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Asking for some kindness

Sexual minorities are not likely to have a lot of kindness in which to put their hopes any time soon.

Ahmad Yasin
3 minute read
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Ahmad Yasin

Ahmad Yasin is a student whose writing focuses on sexual minorities, education and not being angry at everything.

Here is an update on some of the things faced by sexual minority communities over the past few weeks.

Sajat was arrested and faces trial because apparently dressing as she should at a kenduri held in her own private space for people whom she privately invited offends religion.

A young trans woman was cyberbullied and outed to her mother after her post on social media asking for support during this time of pandemic went viral. It seems Malaysians do not enjoy seeing an online crowdfunding effort for transwomen.

PAS’ Ahmad Marzuk Shaary urged for a heavier sentence on sexual minorities because the punishments already available for the community are just a walk in the park for them.

Meanwhile, a medical doctor condemned the transgender community after being unable to sleep at night as the condition of a transpatient defied his logic and adjusting his understanding of biology to fit the need of his patient was a no go.

Have I mentioned that politicians want the community to be punished even harder?

It is safe to say that sexual minorities will not have a lot of kindness in which to put their hopes any time soon.

Pleas for the community to be left alone and not treated as a reserve for unkind oral discharge have been as effective as telling the government to do better – it will never materialise, not in anyone’s lifetime.

I am not sure when we stopped doing good for the sake of others. I always tell people to do good, to berbakti, because that is the simplest act we can all do. It’s so simple that it is open to interpretation as to how to show it.

My interpretation has always been to defend the underprivileged, to extend our reach to them when they are in need, and to let everyone be if they are not disruptive.

I wonder if these “righteous” people subscribe to the same interpretation, though I am sure they strive to do good as well. It’s just that from my perspective, it’s striving for strife.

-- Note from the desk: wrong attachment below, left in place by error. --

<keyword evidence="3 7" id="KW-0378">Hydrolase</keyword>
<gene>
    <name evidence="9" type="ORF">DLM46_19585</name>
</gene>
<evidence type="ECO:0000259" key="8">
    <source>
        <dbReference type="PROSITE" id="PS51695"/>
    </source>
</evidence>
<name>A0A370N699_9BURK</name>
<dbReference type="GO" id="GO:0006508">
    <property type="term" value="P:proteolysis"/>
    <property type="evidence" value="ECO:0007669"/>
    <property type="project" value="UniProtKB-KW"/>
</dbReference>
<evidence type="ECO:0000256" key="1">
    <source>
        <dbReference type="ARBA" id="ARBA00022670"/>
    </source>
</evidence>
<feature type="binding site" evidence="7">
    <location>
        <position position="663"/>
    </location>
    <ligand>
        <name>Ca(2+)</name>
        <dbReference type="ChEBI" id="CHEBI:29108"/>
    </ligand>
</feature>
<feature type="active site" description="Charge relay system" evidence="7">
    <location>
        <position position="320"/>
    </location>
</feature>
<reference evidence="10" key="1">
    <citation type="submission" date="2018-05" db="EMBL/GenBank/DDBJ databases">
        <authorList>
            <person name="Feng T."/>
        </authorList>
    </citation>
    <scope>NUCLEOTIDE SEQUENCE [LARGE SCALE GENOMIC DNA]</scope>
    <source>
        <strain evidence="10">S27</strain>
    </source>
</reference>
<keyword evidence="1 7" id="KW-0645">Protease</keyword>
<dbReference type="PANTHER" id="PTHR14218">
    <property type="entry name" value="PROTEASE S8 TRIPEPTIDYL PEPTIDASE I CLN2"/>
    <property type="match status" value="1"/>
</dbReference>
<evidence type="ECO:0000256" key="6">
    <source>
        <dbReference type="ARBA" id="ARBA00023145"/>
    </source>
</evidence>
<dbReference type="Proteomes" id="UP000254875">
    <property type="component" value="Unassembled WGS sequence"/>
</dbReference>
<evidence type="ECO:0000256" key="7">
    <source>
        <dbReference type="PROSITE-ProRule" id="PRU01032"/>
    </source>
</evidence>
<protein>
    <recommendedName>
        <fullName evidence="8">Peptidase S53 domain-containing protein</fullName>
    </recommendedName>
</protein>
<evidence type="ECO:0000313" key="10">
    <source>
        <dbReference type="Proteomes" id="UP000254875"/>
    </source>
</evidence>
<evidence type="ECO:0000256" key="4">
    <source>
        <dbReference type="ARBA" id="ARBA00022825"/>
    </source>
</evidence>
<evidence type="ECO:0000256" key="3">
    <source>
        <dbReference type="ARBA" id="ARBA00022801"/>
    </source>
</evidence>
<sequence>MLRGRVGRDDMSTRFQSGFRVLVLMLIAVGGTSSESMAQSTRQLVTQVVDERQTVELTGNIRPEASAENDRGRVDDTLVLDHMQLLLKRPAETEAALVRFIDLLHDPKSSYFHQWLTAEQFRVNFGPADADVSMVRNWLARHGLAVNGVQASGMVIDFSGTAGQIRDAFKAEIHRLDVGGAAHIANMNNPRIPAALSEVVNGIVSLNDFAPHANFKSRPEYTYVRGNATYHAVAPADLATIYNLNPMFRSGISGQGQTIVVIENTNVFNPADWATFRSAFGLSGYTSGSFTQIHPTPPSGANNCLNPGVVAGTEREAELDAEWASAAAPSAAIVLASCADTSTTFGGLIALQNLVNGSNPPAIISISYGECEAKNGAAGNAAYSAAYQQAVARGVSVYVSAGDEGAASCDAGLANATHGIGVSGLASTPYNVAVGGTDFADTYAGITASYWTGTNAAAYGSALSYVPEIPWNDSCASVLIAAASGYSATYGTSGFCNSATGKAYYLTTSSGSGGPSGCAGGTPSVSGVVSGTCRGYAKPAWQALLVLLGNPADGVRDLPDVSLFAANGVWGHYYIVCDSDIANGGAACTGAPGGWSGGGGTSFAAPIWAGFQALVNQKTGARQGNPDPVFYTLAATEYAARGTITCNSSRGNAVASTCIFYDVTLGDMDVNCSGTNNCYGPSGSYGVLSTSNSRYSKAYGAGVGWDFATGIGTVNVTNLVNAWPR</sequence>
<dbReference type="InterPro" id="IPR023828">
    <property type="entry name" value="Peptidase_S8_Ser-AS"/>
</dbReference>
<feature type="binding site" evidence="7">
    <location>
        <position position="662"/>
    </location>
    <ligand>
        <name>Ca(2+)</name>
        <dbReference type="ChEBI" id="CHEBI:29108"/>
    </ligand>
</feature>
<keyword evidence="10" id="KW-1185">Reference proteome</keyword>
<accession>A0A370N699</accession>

What is the worst that could happen if we left the sexual minorities be? Why is there so much fear of them that then turns into pure hatred?

There was a statement in support of Shaary’s stance on tightening legislation implicating sexual minorities, mentioning concern of future generations turning into younglings asking for gender reassignment therapy before they become aware of mathematical symbols.

Where did this concern even come from?

In a country where the major religion has never been threatened and the people of the status quo live in prosperity, why is so much of their time spent suppressing a source of fear that never had any chance whatsoever of taking their place and dominating their position?

Adni, a kampung boy from one of my previous articles, told me once: “Buat apa aku jadi baik kalau semua orang jahat dengan aku?”

If you ever think your life is hard, chances are you have never met him. He went through so many harsh moments that cannot be detailed in this article, but he now feels like he has been given a chance to become a better person than he was before.

But even so, his struggles appear neverending as people continue to be unkind to him.

It breaks my heart to know that I have nothing to offer in consolation. And it makes me realise that his frustration is universal within his community.

Where is the virtue in deliberately being short of kindness? Why do we spend so much of our freedom doing good and being kind and then do the exact opposite when it comes to this community?

It is still a long way from the bleak greyscale of our discriminatory reality towards the promising technicolour utopia of kindness for all. But I am not giving up on hope.